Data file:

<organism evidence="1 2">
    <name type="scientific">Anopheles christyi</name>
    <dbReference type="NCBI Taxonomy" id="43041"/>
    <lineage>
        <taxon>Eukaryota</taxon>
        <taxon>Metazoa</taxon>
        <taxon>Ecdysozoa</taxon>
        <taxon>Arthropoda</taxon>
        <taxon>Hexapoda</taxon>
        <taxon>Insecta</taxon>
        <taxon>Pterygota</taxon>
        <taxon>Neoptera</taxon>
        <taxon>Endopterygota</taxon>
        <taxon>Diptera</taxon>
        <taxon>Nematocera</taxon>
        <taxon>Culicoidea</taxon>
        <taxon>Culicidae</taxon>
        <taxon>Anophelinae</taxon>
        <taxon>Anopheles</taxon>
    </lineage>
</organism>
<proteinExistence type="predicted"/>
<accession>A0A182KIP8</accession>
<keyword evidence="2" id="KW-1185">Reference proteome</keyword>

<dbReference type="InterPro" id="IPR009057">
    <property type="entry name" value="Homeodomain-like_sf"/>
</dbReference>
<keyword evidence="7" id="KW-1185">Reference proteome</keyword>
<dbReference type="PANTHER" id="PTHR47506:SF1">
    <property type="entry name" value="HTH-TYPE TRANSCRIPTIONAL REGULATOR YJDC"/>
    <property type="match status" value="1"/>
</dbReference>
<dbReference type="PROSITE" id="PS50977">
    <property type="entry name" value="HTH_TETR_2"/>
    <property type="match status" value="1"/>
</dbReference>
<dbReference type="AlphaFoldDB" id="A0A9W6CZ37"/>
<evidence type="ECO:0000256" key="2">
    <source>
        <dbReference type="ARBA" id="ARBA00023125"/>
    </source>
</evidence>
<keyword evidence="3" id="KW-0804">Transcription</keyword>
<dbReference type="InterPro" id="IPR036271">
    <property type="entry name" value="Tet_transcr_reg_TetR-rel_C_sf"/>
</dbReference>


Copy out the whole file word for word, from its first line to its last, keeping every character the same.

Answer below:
<organism evidence="1 2">
    <name type="scientific">Anopheles christyi</name>
    <dbReference type="NCBI Taxonomy" id="43041"/>
    <lineage>
        <taxon>Eukaryota</taxon>
        <taxon>Metazoa</taxon>
        <taxon>Ecdysozoa</taxon>
        <taxon>Arthropoda</taxon>
        <taxon>Hexapoda</taxon>
        <taxon>Insecta</taxon>
        <taxon>Pterygota</taxon>
        <taxon>Neoptera</taxon>
        <taxon>Endopterygota</taxon>
        <taxon>Diptera</taxon>
        <taxon>Nematocera</taxon>
        <taxon>Culicoidea</taxon>
        <taxon>Culicidae</taxon>
        <taxon>Anophelinae</taxon>
        <taxon>Anopheles</taxon>
    </lineage>
</organism>
<proteinExistence type="predicted"/>
<accession>A0A182KIP8</accession>
<keyword evidence="2" id="KW-1185">Reference proteome</keyword>

<dbReference type="InterPro" id="IPR009057">
    <property type="entry name" value="Homeodomain-like_sf"/>
</dbReference>
<keyword evidence="7" id="KW-1185">Reference proteome</keyword>
<dbReference type="PANTHER" id="PTHR47506:SF1">
    <property type="entry name" value="HTH-TYPE TRANSCRIPTIONAL REGULATOR YJDC"/>
    <property type="match status" value="1"/>
</dbReference>
<dbReference type="PROSITE" id="PS50977">
    <property type="entry name" value="HTH_TETR_2"/>
    <property type="match status" value="1"/>
</dbReference>
<dbReference type="AlphaFoldDB" id="A0A9W6CZ37"/>
<evidence type="ECO:0000256" key="2">
    <source>
        <dbReference type="ARBA" id="ARBA00023125"/>
    </source>
</evidence>
<keyword evidence="3" id="KW-0804">Transcription</keyword>
<dbReference type="InterPro" id="IPR036271">
    <property type="entry name" value="Tet_transcr_reg_TetR-rel_C_sf"/>
</dbReference>